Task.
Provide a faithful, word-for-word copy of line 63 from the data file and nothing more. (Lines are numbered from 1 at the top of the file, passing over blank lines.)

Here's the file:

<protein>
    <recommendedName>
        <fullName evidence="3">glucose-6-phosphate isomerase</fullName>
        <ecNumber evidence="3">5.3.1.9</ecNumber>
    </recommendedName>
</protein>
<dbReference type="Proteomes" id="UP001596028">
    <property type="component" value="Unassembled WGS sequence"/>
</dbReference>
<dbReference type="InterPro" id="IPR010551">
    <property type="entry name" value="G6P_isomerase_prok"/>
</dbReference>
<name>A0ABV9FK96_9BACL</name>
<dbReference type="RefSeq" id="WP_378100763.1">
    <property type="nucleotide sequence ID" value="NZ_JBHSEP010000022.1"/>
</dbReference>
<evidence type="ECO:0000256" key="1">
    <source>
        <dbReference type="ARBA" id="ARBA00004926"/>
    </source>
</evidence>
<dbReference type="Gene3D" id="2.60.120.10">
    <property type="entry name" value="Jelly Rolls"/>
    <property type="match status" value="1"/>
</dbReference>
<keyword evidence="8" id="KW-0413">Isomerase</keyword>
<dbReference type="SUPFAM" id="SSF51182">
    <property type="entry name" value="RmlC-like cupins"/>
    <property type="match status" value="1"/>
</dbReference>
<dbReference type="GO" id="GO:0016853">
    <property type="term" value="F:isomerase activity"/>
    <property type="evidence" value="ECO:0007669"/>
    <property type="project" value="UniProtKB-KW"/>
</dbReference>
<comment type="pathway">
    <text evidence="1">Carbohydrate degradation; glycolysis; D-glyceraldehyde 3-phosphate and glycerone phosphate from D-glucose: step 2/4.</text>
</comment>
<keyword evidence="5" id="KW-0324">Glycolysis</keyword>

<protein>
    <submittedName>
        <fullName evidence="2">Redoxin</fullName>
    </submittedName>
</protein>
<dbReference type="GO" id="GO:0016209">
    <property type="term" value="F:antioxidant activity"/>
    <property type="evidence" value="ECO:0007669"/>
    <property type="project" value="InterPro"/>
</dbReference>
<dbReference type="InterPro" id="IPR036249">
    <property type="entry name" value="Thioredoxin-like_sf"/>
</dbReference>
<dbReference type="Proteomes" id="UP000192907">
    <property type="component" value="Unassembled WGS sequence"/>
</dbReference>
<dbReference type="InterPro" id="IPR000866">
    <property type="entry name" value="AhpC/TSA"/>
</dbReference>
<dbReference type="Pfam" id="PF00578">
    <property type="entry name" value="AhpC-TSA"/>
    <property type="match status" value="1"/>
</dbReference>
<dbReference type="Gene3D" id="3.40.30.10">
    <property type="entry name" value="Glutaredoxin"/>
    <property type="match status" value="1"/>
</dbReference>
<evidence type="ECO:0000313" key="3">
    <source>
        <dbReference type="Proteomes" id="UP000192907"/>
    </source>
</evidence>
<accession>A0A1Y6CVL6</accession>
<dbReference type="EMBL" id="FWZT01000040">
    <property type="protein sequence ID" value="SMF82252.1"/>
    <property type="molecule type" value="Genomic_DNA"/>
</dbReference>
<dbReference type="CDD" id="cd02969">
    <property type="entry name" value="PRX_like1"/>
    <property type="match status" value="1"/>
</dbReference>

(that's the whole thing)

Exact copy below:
<dbReference type="Gene3D" id="3.40.30.10">